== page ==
Test-Driven UI Development with Cypress Component Testing

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As developers, testing can sometimes feel like extra work that we need to take on after building our UI components. We build a component, manually test it in the app, and then write tests to describe how our component should behave. At least, that’s how I used to think about testing my UI components before I started using Component Testing at Cypress.

Before joining Cypress, I was used to component testing tools that rendered components using a simulated DOM like jsdom. However, this wasn’t an ideal experience for me because I couldn’t see how my component would appear to a user. I could only view the DOM output that resulted from mounting my component. This resulted in a sort of “black box” experience where I would write a test and assume that certain things were happening, but I wasn’t able to actually see how they presented in a UI sense.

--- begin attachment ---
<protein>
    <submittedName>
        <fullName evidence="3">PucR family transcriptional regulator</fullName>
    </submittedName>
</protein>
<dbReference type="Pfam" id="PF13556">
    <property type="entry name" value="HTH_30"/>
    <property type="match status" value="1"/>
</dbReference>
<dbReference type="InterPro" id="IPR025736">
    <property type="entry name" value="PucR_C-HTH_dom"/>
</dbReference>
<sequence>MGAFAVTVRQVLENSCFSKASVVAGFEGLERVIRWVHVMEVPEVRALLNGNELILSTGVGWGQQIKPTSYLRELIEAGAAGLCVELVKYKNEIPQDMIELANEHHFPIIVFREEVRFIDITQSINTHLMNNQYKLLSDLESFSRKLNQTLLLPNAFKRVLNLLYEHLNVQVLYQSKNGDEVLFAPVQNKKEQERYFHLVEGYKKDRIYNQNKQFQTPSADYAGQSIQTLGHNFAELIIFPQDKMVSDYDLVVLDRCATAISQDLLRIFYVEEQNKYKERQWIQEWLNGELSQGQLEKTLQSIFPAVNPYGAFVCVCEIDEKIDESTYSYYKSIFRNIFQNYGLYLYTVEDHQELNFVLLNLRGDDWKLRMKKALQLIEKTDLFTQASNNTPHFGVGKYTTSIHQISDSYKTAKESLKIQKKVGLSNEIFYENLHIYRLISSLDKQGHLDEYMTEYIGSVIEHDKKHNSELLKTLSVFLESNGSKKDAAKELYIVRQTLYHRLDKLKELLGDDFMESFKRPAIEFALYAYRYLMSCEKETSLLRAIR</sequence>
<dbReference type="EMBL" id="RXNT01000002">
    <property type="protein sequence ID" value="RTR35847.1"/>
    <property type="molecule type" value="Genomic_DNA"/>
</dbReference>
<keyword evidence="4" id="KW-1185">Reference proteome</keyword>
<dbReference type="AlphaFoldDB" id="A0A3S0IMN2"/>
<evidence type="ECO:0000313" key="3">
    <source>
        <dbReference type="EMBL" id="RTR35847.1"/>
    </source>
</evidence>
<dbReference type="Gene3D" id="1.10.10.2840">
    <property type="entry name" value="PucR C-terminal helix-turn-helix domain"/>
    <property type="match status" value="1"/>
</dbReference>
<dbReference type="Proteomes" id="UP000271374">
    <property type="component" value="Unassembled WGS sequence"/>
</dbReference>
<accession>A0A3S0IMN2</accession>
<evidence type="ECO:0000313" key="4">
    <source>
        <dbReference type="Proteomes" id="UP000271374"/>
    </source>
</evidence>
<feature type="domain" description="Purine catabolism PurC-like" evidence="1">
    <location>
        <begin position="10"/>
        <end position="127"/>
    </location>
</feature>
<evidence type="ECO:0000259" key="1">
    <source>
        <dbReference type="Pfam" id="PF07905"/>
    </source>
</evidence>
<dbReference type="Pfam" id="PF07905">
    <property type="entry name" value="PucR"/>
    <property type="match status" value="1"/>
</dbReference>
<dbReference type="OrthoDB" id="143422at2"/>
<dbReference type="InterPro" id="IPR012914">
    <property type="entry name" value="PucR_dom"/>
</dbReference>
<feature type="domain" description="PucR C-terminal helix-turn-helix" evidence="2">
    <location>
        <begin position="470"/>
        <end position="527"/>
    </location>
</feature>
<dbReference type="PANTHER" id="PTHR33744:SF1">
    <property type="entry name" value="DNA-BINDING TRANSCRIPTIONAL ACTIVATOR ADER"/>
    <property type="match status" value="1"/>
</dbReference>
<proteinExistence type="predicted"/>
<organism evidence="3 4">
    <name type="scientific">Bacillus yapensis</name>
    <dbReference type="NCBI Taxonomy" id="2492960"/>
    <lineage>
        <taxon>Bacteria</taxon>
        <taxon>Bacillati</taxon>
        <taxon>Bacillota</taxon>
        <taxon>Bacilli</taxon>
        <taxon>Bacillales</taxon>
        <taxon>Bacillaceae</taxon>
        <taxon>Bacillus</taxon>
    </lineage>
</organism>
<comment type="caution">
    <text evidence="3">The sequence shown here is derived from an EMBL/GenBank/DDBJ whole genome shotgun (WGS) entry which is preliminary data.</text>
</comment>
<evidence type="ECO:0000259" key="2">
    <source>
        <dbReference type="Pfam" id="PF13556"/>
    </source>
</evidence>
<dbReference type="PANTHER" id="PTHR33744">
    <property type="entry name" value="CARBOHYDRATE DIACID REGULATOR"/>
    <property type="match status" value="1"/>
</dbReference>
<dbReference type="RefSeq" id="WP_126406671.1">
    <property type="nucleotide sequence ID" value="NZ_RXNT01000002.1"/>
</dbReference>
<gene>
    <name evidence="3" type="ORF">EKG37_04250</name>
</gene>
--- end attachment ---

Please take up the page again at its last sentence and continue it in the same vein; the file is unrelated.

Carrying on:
With Cypress Component Testing, components are rendered in a real browser, which allows us to view the component and see exactly how it will look to a user. This is powerful because it allows us to turn testing into a way to iterate and develop our component from scratch, in a way that live-reloads the real UI instantly for a rapid test-driven development workflow. It also documents how a component is supposed to behave, which helps future developers who are tasked with making changes to the component that we built.

Oftentimes, when I’m asked to make changes to an existing component, the first place I look is the component spec that mounts it. By running the spec and using the Cypress command log to time travel, I can visually see exactly what the tests are asserting which gives me an idea of what the component is responsible for.

In this blog post, we’ll go through a simple example showing how we might use Component Testing to drive the development of a component for Cypress’s Real World App, a test application that we use to demonstrate how to use Cypress.

Building a Component

In our application, we have a notifications list that shows the user some notifications and allows them to click to dismiss an individual notification. The notification item in this list is a good candidate for a component that we can reuse.

We’ll start with an extremely basic React component and a corresponding Cypress component spec that simply mounts our component in the DOM.

// Notification.jsx

import React from "react";

export function Notification() {
  return <div>This is our notification</div>;
// Notification.cy.jsx